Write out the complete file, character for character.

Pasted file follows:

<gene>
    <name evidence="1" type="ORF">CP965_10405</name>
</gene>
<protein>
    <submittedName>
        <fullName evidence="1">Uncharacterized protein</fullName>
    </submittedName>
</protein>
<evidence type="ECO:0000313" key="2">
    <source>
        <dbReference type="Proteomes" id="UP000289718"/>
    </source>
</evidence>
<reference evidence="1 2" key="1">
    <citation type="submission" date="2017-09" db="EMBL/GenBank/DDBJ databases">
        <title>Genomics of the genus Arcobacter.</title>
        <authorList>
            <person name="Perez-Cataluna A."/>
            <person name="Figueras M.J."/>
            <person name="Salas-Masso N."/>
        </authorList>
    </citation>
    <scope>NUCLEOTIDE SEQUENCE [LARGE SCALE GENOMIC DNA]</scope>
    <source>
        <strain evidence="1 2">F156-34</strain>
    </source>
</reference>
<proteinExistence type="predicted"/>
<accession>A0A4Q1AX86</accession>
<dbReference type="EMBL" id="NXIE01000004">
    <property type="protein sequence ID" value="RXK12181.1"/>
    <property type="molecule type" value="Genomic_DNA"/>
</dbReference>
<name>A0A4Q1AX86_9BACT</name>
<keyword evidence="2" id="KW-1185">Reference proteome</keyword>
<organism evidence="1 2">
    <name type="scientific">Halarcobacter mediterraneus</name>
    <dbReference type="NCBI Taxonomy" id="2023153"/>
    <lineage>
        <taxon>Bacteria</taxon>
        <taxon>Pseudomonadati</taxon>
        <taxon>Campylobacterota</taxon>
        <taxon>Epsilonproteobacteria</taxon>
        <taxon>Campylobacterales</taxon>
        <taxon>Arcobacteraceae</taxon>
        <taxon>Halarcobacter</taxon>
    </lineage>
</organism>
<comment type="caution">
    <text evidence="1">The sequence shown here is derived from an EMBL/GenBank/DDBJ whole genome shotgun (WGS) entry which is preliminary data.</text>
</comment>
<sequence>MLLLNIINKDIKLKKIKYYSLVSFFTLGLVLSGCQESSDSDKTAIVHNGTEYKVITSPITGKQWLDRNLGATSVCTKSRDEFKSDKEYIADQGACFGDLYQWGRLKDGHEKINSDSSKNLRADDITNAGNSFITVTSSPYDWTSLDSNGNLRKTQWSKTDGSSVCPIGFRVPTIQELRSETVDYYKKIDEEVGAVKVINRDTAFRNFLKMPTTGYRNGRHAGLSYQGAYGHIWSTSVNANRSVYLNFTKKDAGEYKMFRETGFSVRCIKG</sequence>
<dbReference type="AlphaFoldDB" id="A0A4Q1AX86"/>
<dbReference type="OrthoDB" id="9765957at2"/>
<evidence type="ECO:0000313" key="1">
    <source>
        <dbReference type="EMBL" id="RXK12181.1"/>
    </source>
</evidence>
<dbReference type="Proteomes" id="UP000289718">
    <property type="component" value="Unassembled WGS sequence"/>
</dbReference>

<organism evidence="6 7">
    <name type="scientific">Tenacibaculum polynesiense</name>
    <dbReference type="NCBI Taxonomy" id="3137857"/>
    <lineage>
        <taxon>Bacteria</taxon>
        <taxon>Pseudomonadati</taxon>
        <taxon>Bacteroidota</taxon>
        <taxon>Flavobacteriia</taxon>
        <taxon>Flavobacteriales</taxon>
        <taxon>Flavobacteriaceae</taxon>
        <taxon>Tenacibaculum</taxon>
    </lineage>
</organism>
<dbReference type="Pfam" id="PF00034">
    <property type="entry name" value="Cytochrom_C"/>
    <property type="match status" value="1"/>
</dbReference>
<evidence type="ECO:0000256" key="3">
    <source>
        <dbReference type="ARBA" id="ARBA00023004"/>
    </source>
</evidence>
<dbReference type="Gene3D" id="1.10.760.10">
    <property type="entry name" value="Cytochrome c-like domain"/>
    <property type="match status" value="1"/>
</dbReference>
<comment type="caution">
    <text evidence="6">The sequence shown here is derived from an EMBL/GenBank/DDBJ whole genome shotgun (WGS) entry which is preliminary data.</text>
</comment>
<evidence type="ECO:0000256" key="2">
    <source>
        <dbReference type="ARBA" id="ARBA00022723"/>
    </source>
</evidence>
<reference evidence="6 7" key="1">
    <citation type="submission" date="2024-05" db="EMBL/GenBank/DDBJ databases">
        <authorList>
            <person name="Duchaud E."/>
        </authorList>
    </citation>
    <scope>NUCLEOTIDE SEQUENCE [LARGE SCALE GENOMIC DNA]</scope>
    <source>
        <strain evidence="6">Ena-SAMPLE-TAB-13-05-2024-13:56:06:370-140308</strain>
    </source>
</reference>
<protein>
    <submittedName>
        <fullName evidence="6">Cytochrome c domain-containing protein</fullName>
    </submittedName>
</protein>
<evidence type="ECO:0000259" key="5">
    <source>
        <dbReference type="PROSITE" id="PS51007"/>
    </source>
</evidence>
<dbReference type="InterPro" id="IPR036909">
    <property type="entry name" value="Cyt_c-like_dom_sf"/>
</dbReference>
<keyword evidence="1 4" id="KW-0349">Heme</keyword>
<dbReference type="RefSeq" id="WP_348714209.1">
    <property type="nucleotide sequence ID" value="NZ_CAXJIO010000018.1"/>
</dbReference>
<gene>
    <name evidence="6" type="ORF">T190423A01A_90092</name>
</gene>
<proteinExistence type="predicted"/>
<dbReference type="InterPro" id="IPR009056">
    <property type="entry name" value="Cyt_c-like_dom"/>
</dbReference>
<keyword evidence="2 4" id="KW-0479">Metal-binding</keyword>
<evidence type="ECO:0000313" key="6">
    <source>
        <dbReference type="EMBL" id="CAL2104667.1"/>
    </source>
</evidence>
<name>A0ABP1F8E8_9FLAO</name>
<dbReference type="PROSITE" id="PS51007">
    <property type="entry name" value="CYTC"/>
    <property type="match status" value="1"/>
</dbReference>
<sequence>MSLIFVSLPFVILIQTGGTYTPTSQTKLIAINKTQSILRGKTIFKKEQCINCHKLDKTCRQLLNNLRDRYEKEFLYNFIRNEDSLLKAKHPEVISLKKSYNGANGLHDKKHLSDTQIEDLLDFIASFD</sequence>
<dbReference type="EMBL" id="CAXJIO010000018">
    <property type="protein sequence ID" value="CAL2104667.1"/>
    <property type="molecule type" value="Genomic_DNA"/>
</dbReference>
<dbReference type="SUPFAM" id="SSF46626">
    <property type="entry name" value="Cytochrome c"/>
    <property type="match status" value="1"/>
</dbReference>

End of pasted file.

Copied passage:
<gene>
    <name evidence="1" type="ORF">CP965_10405</name>
</gene>
<protein>
    <submittedName>
        <fullName evidence="1">Uncharacterized protein</fullName>
    </submittedName>
</protein>
<evidence type="ECO:0000313" key="2">
    <source>
        <dbReference type="Proteomes" id="UP000289718"/>
    </source>
</evidence>
<reference evidence="1 2" key="1">
    <citation type="submission" date="2017-09" db="EMBL/GenBank/DDBJ databases">
        <title>Genomics of the genus Arcobacter.</title>
        <authorList>
            <person name="Perez-Cataluna A."/>
            <person name="Figueras M.J."/>
            <person name="Salas-Masso N."/>
        </authorList>
    </citation>
    <scope>NUCLEOTIDE SEQUENCE [LARGE SCALE GENOMIC DNA]</scope>
    <source>
        <strain evidence="1 2">F156-34</strain>
    </source>
</reference>
<proteinExistence type="predicted"/>
<accession>A0A4Q1AX86</accession>
<dbReference type="EMBL" id="NXIE01000004">
    <property type="protein sequence ID" value="RXK12181.1"/>
    <property type="molecule type" value="Genomic_DNA"/>
</dbReference>
<name>A0A4Q1AX86_9BACT</name>
<keyword evidence="2" id="KW-1185">Reference proteome</keyword>
<organism evidence="1 2">
    <name type="scientific">Halarcobacter mediterraneus</name>
    <dbReference type="NCBI Taxonomy" id="2023153"/>
    <lineage>
        <taxon>Bacteria</taxon>
        <taxon>Pseudomonadati</taxon>
        <taxon>Campylobacterota</taxon>
        <taxon>Epsilonproteobacteria</taxon>
        <taxon>Campylobacterales</taxon>
        <taxon>Arcobacteraceae</taxon>
        <taxon>Halarcobacter</taxon>
    </lineage>
</organism>
<comment type="caution">
    <text evidence="1">The sequence shown here is derived from an EMBL/GenBank/DDBJ whole genome shotgun (WGS) entry which is preliminary data.</text>
</comment>
<sequence>MLLLNIINKDIKLKKIKYYSLVSFFTLGLVLSGCQESSDSDKTAIVHNGTEYKVITSPITGKQWLDRNLGATSVCTKSRDEFKSDKEYIADQGACFGDLYQWGRLKDGHEKINSDSSKNLRADDITNAGNSFITVTSSPYDWTSLDSNGNLRKTQWSKTDGSSVCPIGFRVPTIQELRSETVDYYKKIDEEVGAVKVINRDTAFRNFLKMPTTGYRNGRHAGLSYQGAYGHIWSTSVNANRSVYLNFTKKDAGEYKMFRETGFSVRCIKG</sequence>
<dbReference type="AlphaFoldDB" id="A0A4Q1AX86"/>
<dbReference type="OrthoDB" id="9765957at2"/>
<evidence type="ECO:0000313" key="1">
    <source>
        <dbReference type="EMBL" id="RXK12181.1"/>
    </source>
</evidence>
<dbReference type="Proteomes" id="UP000289718">
    <property type="component" value="Unassembled WGS sequence"/>
</dbReference>

<organism evidence="6 7">
    <name type="scientific">Tenacibaculum polynesiense</name>
    <dbReference type="NCBI Taxonomy" id="3137857"/>
    <lineage>
        <taxon>Bacteria</taxon>
        <taxon>Pseudomonadati</taxon>
        <taxon>Bacteroidota</taxon>
        <taxon>Flavobacteriia</taxon>
        <taxon>Flavobacteriales</taxon>
        <taxon>Flavobacteriaceae</taxon>
        <taxon>Tenacibaculum</taxon>
    </lineage>
</organism>
<dbReference type="Pfam" id="PF00034">
    <property type="entry name" value="Cytochrom_C"/>
    <property type="match status" value="1"/>
</dbReference>
<evidence type="ECO:0000256" key="3">
    <source>
        <dbReference type="ARBA" id="ARBA00023004"/>
    </source>
</evidence>
<dbReference type="Gene3D" id="1.10.760.10">
    <property type="entry name" value="Cytochrome c-like domain"/>
    <property type="match status" value="1"/>
</dbReference>
<comment type="caution">
    <text evidence="6">The sequence shown here is derived from an EMBL/GenBank/DDBJ whole genome shotgun (WGS) entry which is preliminary data.</text>
</comment>
<evidence type="ECO:0000256" key="2">
    <source>
        <dbReference type="ARBA" id="ARBA00022723"/>
    </source>
</evidence>
<reference evidence="6 7" key="1">
    <citation type="submission" date="2024-05" db="EMBL/GenBank/DDBJ databases">
        <authorList>
            <person name="Duchaud E."/>
        </authorList>
    </citation>
    <scope>NUCLEOTIDE SEQUENCE [LARGE SCALE GENOMIC DNA]</scope>
    <source>
        <strain evidence="6">Ena-SAMPLE-TAB-13-05-2024-13:56:06:370-140308</strain>
    </source>
</reference>
<protein>
    <submittedName>
        <fullName evidence="6">Cytochrome c domain-containing protein</fullName>
    </submittedName>
</protein>
<evidence type="ECO:0000259" key="5">
    <source>
        <dbReference type="PROSITE" id="PS51007"/>
    </source>
</evidence>
<dbReference type="InterPro" id="IPR036909">
    <property type="entry name" value="Cyt_c-like_dom_sf"/>
</dbReference>
<keyword evidence="1 4" id="KW-0349">Heme</keyword>
<dbReference type="RefSeq" id="WP_348714209.1">
    <property type="nucleotide sequence ID" value="NZ_CAXJIO010000018.1"/>
</dbReference>
<gene>
    <name evidence="6" type="ORF">T190423A01A_90092</name>
</gene>
<proteinExistence type="predicted"/>
<dbReference type="InterPro" id="IPR009056">
    <property type="entry name" value="Cyt_c-like_dom"/>
</dbReference>
<keyword evidence="2 4" id="KW-0479">Metal-binding</keyword>
<evidence type="ECO:0000313" key="6">
    <source>
        <dbReference type="EMBL" id="CAL2104667.1"/>
    </source>
</evidence>
<name>A0ABP1F8E8_9FLAO</name>
<dbReference type="PROSITE" id="PS51007">
    <property type="entry name" value="CYTC"/>
    <property type="match status" value="1"/>
</dbReference>
<sequence>MSLIFVSLPFVILIQTGGTYTPTSQTKLIAINKTQSILRGKTIFKKEQCINCHKLDKTCRQLLNNLRDRYEKEFLYNFIRNEDSLLKAKHPEVISLKKSYNGANGLHDKKHLSDTQIEDLLDFIASFD</sequence>
<dbReference type="EMBL" id="CAXJIO010000018">
    <property type="protein sequence ID" value="CAL2104667.1"/>
    <property type="molecule type" value="Genomic_DNA"/>
</dbReference>
<dbReference type="SUPFAM" id="SSF46626">
    <property type="entry name" value="Cytochrome c"/>
    <property type="match status" value="1"/>
</dbReference>